COLUMBIA — Columbia Transit is scoping out ways to raise money to soften the effects of high fuel prices that have punctured pocketbooks. One idea provides local businesses with an additional vehicle of promotion.
The city is revisiting the possibility of allowing businesses to turn buses into billboards by buying ads that would be placed on the sides of buses. But whether the potential income is enough to justify the program remains to be seen.
“We have goals to augment the bus system in town, and we’ve come up to the ceiling on a lot of the funding sources,” First Ward Councilman Paul Sturtz said.
“We’re coming up with some creative ideas for squeezing blood from stone.”
The city would like to find the money to expand bus routes, have buses run more frequently and avoid having to increase fares again and to subsidize low-income passengers, said Jill Stedem, a spokeswoman for the Columbia Public Works Department. That department oversees Columbia Transit.
But the bus system, which has a $5 million budget for fiscal 2009, already is financially strapped.
“We were $100,000 over budget in fuel costs alone for 2008,” Stedem said.
The subject of advertising on buses came up at the Sept. 15 City Council meeting in a report to the City Council, whose members decided to address the issue in more detail at a work session later this month. Stedem doesn’t expect any specific proposal to make it to the council’s official meeting agenda until at least early 2009.
The idea isn’t entirely new. The council in 2004 and 2007 discussed advertising on buses but didn’t move forward.
The program suggested in a 2007 report called for hiring a contracted advertising agency to run the program and to affix frames to the sides and backs of buses that would hold billboard-style ads. Although hiring an ad agency would have required the city to split the revenue, it also would have saved the expense of hiring workers and administering the program in house. At the time, the estimated cost of installing frames on the city’s bus fleet was $20,988.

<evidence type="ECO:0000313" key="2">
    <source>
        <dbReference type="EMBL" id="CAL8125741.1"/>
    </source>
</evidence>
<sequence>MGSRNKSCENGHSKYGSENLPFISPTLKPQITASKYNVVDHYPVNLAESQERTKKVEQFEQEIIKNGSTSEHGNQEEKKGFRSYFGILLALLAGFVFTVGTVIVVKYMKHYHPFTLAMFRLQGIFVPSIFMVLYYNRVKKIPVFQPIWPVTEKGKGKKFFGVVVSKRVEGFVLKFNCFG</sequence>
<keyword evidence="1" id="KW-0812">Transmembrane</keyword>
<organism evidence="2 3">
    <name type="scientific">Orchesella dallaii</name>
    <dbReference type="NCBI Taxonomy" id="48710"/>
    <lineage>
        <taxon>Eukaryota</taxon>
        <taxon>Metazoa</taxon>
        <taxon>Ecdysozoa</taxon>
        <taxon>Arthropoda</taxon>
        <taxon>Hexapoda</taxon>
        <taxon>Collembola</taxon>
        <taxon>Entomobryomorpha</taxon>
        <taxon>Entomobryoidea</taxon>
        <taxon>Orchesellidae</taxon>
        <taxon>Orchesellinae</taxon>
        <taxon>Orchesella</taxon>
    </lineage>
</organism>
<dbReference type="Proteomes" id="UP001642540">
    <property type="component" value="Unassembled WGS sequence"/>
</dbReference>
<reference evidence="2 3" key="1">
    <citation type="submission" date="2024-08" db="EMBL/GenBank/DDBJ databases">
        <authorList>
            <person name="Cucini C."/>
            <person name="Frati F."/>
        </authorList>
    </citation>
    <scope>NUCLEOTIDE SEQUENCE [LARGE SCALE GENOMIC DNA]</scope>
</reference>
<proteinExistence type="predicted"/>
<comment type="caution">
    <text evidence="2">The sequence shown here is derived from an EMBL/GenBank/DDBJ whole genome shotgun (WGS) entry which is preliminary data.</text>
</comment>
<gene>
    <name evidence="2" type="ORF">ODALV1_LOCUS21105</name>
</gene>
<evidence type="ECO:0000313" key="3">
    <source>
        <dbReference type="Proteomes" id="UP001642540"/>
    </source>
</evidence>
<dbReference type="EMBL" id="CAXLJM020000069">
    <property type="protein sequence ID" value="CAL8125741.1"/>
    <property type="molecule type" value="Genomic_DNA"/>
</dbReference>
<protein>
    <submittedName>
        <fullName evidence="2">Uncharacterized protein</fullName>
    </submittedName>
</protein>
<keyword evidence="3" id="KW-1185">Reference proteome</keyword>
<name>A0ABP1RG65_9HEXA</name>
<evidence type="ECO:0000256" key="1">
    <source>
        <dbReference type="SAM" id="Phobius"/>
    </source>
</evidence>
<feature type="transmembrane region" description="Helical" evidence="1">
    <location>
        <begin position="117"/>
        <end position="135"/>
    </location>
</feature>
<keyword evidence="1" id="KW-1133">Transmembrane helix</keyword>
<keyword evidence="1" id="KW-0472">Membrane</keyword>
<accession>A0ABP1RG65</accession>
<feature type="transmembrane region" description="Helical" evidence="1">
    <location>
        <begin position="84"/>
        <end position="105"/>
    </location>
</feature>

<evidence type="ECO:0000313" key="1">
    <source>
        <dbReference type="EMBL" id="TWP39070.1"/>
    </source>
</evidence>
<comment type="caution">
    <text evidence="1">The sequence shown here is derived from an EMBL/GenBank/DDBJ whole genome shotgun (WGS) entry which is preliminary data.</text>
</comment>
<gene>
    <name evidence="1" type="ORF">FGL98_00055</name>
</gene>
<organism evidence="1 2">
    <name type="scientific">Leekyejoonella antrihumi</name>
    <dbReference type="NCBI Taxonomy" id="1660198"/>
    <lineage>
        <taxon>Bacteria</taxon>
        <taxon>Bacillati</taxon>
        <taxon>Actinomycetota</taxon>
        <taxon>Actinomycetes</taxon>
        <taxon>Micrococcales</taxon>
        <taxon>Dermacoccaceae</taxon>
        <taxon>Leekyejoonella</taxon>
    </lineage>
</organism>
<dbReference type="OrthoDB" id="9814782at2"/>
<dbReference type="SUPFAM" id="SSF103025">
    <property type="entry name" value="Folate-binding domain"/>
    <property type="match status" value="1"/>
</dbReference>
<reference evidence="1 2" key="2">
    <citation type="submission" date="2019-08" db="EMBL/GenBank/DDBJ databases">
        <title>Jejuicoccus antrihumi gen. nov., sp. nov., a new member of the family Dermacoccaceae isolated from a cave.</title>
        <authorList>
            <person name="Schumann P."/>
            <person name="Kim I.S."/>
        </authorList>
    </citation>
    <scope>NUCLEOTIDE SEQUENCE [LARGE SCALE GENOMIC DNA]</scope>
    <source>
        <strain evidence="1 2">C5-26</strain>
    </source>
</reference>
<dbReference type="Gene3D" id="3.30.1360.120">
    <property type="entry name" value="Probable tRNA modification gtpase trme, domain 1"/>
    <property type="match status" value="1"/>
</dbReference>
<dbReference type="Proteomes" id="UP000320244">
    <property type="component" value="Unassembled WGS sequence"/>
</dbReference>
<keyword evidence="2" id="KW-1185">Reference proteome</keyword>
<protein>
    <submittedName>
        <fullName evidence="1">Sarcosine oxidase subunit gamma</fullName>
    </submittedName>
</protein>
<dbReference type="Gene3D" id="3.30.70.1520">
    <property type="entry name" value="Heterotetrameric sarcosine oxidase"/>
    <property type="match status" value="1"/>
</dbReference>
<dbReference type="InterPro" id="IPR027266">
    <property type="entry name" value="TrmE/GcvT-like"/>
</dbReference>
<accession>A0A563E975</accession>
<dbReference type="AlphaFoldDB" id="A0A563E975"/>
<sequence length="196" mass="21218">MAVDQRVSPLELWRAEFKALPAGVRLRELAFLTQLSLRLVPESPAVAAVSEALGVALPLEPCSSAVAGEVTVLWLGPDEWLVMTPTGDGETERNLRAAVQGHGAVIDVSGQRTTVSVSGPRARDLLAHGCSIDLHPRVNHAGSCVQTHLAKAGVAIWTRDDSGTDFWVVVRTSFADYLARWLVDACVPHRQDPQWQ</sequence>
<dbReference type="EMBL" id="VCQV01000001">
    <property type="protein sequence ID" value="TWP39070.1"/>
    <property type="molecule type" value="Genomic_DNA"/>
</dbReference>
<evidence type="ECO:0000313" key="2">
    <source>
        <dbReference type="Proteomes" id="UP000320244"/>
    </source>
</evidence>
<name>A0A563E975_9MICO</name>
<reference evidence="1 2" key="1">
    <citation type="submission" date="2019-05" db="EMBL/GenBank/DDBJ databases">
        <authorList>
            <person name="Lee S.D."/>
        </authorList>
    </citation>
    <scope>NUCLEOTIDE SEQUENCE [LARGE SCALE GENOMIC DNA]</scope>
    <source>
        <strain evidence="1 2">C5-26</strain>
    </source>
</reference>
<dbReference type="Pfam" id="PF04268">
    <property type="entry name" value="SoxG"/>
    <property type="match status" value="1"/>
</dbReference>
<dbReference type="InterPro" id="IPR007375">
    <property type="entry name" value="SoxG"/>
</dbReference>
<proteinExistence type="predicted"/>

The 2007 report estimated revenue from ads on each bus would fall between $1,000 and $1,600 per year. Calculated for 25 buses, that would add up to between $25,000 and $40,000 per year. Columbia Transit now operates 26 full-size buses.
Sturtz is unimpressed by the revenue projections.
“The effect would be pretty minimal. We’re not talking much money,” he said.
That said, officials with Lincoln Star Transit of Lincoln, Neb., and the Waterloo Transit Authority of Waterloo, Iowa, are pleased with their bus advertising programs.
Both cities hired the Minnesota-based Houck Transit Advertising, which services more than 20 transit systems in the Midwest — including some in Missouri — and gives its clients half the gross advertising revenue.
Lincoln Star Transit operates a fleet of 60 full-size buses and nine smaller buses for people with disabilities. It just finished its first year with Houck and collected $95,000.
Lincoln Star Transit Manager Larry Worth said the arrangement with Houck is easy.
"I just get a check. It's all profit to us," Worth said.
Waterloo Transit Authority operates 43 buses and projects earnings of $18,000 for the year. Both systems place advertisements on buses using both a frame medium and a wrap medium, in which vehicles are covered in plastic with ads printed on it.
Columbia officials explored the wrap medium when preparing the 2004 report on the potential for bus ads. It estimated that method could earn the city $4,500 per vehicle per year. With 26 buses today, that would amount to $117,000 per year.
In addition to increasing cash flow, creating a formal advertising program for the buses also would address the complaints of business owners who say it is unfair that some buses that stop at large retailers include the names of those retailers on their marquees. They should list the names of streets and intersections instead, the complainants say.
Sixth Ward Councilwoman Barbara Hoppe said some business owners downtown have complained that it is inappropriate for larger businesses to have free advertising without the city extending that advantage to smaller businesses.
“They felt that we were subsidizing large corporations, mainly Wal-Mart and Hy-Vee,” Hoppe said. “If they’re getting free advertising, they need to be paying the city for that.”
Though much remains to explore about the potential for a bus-advertising program, Hoppe said it’s a serious matter.
“I think it’s just more urgent and timely that we improve our mass transit system as a service to the people,” Hoppe said. “The time has come to move on it.”